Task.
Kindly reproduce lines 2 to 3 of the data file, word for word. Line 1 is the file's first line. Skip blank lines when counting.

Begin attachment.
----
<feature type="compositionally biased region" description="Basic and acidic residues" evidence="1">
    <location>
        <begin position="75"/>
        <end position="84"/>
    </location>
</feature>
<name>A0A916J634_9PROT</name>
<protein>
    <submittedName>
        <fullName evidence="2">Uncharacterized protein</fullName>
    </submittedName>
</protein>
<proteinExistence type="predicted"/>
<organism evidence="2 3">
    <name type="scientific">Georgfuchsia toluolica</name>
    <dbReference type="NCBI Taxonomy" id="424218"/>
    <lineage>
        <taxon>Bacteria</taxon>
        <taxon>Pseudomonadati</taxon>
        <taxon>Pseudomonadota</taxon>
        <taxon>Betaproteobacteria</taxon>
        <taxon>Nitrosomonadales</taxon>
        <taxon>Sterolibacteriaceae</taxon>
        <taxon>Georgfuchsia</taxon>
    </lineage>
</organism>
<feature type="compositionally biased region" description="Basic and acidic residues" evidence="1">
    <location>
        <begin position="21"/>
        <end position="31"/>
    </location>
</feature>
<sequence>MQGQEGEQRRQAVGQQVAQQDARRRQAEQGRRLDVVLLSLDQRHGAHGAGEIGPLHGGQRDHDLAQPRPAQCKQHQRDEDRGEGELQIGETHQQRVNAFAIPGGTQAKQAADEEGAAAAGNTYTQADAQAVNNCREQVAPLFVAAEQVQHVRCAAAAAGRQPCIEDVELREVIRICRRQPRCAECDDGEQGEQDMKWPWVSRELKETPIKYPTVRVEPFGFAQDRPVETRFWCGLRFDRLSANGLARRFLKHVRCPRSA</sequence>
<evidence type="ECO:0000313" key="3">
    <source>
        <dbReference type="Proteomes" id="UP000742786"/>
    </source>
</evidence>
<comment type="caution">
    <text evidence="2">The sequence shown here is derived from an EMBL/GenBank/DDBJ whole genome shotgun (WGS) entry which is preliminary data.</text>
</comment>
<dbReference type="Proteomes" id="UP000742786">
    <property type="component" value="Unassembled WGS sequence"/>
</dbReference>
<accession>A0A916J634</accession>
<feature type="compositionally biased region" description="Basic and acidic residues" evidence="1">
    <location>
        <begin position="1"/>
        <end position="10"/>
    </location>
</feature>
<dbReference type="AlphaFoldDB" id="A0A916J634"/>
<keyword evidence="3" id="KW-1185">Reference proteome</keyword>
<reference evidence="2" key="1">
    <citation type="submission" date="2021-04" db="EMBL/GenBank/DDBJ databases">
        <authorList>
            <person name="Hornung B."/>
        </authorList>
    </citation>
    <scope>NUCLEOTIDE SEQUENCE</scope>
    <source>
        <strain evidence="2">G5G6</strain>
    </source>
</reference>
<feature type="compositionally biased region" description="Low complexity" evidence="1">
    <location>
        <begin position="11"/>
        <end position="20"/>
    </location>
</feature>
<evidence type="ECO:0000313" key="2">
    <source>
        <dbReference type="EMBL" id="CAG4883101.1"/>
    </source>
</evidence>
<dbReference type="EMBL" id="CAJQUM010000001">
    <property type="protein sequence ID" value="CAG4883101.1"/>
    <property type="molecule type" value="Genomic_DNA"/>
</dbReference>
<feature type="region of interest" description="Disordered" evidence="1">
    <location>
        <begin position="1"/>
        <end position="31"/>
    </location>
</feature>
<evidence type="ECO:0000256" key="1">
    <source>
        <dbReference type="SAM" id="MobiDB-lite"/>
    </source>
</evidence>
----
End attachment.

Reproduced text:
    <location>
        <begin position="75"/>